Id-ul-Fitr

What is it?

The followers of Islam consider Id-ul-Fitr as one of the most auspicious festivals following Ramadan fasting. It is a celebration of the end of fasting.

When is it?

It is the end of the month of fasting, at the end of Ramjan (Ramzan/Ramadan), by Muslims all over the world. It is usually celebrated on the first day of the month of Shawwal. This tenth month in the Muslim lunar calendar begins when people sight the new moon.

In 2017 that date falls on Monday 26th June.

How is it celebrated?

The Muslim devotees put on new clothes and at the mosque or in the open courtyard to offer namaz. After prayer, devotees participate in the feasts and fairs. Rich people give zakaat or charity to the poor. The elders distribute gifts and money to children. This is called ‘Idi’. A typical sweet dish called Sewaiyan is also prepared.

This traditional festival combines the rituals and traditions of the religion as well as addding fun and festivities to the occasion.

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Notes
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Shawwāl means to ‘lift or carry’. Named because a female camel normally would be carrying a fetus at this time of year.

Namaz (Persian) or Salah/ṣalāt/ṣalawāt called namāz (‘Muslim prayer’)  is one of the Five Pillars in the faith of Islam and an obligatory religious duty for every Muslim. It is a physical, mental, and spiritual act of worship that is observed five times every day at prescribed times. In this ritual, the worshiper starts standing, bows, prostrates themself, and concludes while sitting on the ground. During each posture, the worshiper recites or reads certain verses, phrases and prayers.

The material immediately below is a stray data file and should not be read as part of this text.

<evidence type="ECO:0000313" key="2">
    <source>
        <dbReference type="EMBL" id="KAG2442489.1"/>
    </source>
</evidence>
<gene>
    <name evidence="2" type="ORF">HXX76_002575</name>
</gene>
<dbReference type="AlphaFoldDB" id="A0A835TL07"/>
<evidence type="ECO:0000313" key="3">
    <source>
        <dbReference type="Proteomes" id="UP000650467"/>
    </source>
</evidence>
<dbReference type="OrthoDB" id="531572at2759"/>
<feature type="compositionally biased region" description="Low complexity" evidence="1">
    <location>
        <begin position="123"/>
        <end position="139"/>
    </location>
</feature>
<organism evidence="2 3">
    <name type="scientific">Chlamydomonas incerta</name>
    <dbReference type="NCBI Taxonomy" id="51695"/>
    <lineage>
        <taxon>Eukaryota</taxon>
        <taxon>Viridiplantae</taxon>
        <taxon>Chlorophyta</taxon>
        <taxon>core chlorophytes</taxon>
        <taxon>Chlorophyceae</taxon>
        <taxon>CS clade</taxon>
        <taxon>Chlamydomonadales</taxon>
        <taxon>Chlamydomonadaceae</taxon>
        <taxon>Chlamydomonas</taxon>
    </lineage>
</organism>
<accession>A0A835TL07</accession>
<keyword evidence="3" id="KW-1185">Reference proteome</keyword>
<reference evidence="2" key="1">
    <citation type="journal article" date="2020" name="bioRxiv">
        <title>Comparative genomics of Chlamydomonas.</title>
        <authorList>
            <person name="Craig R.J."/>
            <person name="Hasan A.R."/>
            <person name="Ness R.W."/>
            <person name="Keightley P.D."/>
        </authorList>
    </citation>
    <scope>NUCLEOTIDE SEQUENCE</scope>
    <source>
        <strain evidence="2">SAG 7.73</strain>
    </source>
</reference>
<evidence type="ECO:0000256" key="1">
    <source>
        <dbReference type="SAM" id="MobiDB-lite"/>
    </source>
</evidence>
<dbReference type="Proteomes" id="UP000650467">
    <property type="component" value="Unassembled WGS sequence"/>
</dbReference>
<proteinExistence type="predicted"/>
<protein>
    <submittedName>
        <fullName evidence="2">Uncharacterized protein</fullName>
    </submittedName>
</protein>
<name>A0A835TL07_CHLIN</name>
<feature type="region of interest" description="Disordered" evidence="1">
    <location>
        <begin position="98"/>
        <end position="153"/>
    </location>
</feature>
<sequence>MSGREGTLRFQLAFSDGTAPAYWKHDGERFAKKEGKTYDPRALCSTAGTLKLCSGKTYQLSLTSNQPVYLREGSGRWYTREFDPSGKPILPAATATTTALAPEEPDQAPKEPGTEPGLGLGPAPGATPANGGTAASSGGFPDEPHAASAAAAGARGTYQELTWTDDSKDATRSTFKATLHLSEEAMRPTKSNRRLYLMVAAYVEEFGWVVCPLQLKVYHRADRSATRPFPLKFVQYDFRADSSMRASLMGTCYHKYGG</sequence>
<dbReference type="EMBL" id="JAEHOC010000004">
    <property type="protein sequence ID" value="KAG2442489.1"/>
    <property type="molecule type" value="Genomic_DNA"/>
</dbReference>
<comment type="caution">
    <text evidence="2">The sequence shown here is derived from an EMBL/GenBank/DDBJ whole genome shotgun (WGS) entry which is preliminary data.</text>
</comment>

Zakat/Zakaat means ‘that which purifies’ and is a form of alms-giving treated in Islam as a religious obligation or tax which, by Quranic ranking, is next after prayer (salat) in importance. As one of the Five Pillars of Islam, zakat is a religious obligation for all Muslims who meet the necessary criteria of wealth. It is not a charitable contribution and is considered to be a tax or obligatory alms. Zakat is based on income and the value of all of one’s possessions and is customarily 2.5% (or 1/40th) of a Muslim’s total savings and wealth above a minimum amount known as nisab.

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